A look at the career of a snooker legend, who is being celebrated at the Coral Welsh Open by having the trophy named after him, which he will present to the winner…
The charismatic Welshman, Ray Reardon, was one of the driving forces behind snooker’s rise in popularity during the 1970s. In a sport which has been hallmarked by great champions – from Joe Davis in the pre-war years to more recently Ronnie O’Sullivan – Reardon was the first player of the modern era to take a stranglehold on the game.
His route to snookering stardom was certainly humbler than today’s superstars. Having grown up in the coal mining community of Tredegar, he left school at the age of 14 to follow in the footsteps of his father and work in the mines. During his time as a coalminer, the Welshman spent every spare moment he had in the local Workman’s Institute honing his snooker skills.
Eventually Reardon moved his family to Stoke on Trent, where he became a policeman. Despite being one of the most prolific amateur snooker players on the planet, it wasn’t until the age of 35 that he turned professional. It was around that moment that the profile of the game took a dramatic upturn.
In 1969, the then controller of BBC Two, David Attenborough was searching for a new programme to showcase the advent of colour television. The one-frame Pot Black programme was commissioned and was an instant success. Overnight snooker had become household television around the country and it was Reardon leading the baize-based bandwagon.
Reardon said: “I was fortunate enough to win the very first Pot Black. It was a funny experience because it was filmed in November time of 1968 and wasn’t shown on television until May of 1969. I had to keep it quiet that I’d won, you weren’t allowed to disclose it. When the programme came out, it was great publicity for me because I won my first world title not long after, a double whammy.
“Everyone who took part in it was gambling really, because it was the main snooker on television. Your reputation was determined by a one frame match. You could do yourself more harm than good entering it. The guys who lost often struggled to get exhibition work. I was lucky because it was a great thing for me winning the first one.”
Reardon with fellow Welsh legend Terry Griffiths
Reardon’s maiden world title, which came a year later, was over a considerably longer distance. He faced the seven-time World Champion John Pulman, in a marathon best of 73 encounter, at the Victoria Hall in London. Reardon emerged from the clash as a 37-33 victor.
“It was a very different sort of game because it was a week’s worth of play,” said Reardon. “It was very enjoyable, I didn’t get tired during it. I often hear people nowadays saying they are tired. I’ve never seen a tired winner. I’ve seen a tired loser, but certainly not a winner.”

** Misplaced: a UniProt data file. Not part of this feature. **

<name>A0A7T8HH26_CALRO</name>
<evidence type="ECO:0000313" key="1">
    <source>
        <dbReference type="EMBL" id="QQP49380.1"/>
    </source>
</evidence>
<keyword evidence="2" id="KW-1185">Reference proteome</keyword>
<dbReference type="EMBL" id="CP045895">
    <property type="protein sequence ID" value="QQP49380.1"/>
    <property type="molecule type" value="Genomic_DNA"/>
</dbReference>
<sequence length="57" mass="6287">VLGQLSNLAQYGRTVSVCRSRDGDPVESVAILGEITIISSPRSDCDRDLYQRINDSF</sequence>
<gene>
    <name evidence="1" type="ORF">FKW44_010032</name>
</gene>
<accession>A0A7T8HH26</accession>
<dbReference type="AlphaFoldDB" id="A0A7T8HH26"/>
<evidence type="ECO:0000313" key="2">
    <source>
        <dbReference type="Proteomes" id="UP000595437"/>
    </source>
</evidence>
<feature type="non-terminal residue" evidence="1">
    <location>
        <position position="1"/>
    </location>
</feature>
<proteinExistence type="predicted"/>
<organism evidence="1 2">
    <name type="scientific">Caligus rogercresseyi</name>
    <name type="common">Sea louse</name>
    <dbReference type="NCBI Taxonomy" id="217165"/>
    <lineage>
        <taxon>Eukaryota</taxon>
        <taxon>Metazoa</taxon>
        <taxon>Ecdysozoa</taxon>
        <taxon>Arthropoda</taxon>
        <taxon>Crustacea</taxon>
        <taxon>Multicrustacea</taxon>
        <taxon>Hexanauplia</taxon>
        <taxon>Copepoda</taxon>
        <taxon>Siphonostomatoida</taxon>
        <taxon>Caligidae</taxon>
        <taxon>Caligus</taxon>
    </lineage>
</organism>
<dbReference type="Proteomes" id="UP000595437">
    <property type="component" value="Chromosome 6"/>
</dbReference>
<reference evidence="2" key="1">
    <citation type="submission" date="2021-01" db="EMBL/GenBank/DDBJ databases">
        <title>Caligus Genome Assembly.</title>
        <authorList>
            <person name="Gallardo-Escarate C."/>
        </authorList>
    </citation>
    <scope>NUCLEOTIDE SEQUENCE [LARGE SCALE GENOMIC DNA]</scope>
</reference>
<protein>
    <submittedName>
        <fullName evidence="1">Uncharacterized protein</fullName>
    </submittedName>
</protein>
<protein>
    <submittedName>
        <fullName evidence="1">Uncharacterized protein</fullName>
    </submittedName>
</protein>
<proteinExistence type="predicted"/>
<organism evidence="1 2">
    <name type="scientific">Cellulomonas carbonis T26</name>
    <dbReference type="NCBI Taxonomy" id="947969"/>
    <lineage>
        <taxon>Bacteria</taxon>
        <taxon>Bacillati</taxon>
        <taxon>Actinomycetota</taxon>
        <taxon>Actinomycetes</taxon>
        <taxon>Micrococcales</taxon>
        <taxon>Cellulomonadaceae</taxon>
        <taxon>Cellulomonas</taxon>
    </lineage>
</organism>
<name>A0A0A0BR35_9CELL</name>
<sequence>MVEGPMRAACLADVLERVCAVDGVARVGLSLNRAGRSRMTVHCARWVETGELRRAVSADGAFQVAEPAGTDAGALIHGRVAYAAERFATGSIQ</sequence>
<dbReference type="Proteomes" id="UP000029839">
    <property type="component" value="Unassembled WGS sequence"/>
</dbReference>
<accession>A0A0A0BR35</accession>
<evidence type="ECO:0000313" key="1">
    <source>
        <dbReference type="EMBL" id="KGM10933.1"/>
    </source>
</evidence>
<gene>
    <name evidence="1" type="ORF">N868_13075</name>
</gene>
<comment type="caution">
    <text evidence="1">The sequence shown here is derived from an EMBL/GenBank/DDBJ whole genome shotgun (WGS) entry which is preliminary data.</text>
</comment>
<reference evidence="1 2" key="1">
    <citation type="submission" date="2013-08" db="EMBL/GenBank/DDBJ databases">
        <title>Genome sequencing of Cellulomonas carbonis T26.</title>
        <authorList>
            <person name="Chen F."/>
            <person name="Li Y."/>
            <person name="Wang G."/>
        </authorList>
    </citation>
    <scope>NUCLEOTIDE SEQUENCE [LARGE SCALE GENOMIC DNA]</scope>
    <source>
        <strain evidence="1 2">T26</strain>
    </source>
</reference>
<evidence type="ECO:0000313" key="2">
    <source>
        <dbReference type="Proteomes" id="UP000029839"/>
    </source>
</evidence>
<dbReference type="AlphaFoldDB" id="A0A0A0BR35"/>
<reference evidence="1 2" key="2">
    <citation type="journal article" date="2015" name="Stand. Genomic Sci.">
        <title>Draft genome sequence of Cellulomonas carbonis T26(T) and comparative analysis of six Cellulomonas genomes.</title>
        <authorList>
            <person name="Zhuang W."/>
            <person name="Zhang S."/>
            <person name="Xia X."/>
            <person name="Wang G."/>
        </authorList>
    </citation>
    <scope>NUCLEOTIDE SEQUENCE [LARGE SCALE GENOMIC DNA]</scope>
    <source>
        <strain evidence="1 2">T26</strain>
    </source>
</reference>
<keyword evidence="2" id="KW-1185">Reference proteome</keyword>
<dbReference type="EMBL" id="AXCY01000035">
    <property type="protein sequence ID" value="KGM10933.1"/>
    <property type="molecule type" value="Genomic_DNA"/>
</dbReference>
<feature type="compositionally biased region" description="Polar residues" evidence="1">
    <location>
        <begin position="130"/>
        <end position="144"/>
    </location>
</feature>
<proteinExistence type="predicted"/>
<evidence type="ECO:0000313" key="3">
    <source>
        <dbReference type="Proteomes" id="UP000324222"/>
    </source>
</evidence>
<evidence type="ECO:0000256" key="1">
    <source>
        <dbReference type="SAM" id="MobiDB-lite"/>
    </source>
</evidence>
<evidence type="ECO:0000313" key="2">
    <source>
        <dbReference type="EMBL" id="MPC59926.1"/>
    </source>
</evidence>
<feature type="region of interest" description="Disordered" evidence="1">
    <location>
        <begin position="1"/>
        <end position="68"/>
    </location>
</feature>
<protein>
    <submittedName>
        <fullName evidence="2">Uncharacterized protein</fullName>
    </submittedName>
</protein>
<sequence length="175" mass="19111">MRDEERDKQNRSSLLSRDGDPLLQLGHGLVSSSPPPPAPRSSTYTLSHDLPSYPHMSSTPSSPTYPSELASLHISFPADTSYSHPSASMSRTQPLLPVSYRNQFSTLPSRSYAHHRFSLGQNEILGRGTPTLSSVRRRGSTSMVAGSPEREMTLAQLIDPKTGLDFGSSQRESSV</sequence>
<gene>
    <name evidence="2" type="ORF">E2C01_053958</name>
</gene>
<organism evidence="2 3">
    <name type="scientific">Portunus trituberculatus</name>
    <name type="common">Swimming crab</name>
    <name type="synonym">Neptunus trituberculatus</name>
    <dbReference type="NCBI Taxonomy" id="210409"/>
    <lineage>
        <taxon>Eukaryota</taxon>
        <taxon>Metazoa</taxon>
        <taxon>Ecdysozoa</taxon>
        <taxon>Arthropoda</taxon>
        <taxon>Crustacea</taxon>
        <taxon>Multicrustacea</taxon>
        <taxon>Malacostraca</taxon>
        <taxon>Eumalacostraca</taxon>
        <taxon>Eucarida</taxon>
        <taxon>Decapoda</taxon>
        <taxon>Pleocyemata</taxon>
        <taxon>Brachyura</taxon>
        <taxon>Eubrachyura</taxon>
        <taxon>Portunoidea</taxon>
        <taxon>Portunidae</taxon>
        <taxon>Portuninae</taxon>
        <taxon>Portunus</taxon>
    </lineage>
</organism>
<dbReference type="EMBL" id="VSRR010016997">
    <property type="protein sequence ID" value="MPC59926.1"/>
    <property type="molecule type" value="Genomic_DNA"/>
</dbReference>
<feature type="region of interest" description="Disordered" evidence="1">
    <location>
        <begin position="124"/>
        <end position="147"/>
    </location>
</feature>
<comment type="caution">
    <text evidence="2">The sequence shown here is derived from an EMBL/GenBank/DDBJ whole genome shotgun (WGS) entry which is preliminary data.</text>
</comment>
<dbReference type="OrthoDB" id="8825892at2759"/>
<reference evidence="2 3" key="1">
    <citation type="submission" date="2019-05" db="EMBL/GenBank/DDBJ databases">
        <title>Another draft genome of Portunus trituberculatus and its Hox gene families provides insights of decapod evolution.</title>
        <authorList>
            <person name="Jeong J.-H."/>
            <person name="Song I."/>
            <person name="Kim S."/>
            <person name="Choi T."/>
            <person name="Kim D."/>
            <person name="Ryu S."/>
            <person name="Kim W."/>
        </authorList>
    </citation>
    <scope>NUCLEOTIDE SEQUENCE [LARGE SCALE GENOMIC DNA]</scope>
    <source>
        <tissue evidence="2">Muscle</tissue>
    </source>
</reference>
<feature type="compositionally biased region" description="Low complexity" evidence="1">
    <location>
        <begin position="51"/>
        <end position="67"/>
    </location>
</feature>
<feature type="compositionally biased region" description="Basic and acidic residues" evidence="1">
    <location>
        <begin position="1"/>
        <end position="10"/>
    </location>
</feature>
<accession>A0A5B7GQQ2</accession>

The Welshman would go on to win a further five world titles, including a 25-18 win over South Africa’s Perrie Mans at the Crucible Theatre in 1978. His last appearance in the world final came in 1982 and was a memorable meeting with the enigmatic Alex Higgins, which he lost 18-15.
From that point on, Reardon began to struggle with his game due to his eyesight deteriorating. His final match came at the 1991 World Championship, where he called time on his storied career following a 10-5 defeat to Jason Prince. The next world title he was involved with wasn’t his own, but that of a player he was mentoring: Ronnie O’Sullivan. Reardon mentored the Rocket in the lead up to the 2004 World Championship. With Reardon’s help, O’Sullivan clinched the second of his five world titles. The six-time World Champion felt that he could add another string to O’Sullivan’s bow.
“The problem was that he didn’t enjoy the tactical side of the game. He was a nice aggressive and open potter who thought he could just pot all the balls and win. Of course that was exactly what he did most of the time. But you want to be the best you can be. You want to be impregnable. He became that as a result of developing his tactical game. Suddenly he liked tactics and enjoyed it. It was a very gratifying feeling.
“It was fabulous to work with him. It gave me an extra ten years on my life. I felt as if I was playing again and it was a real buzz. I had the privilege of watching the best player I’ve ever seen up close.
“When I finished playing Steve Davis came along and I thought he was the best. Stephen Hendry then came along and I felt he was the best. They were the best of their era and I was the best of mine but when he is on form, Ronnie is the greatest of them all.
“If I was playing today I would definitely hold my own, but I wouldn’t dominate. Nobody does now because the standard is so high. There are a few outstanding players that win more often than others, but nobody just completely takes over. That will never happen again.”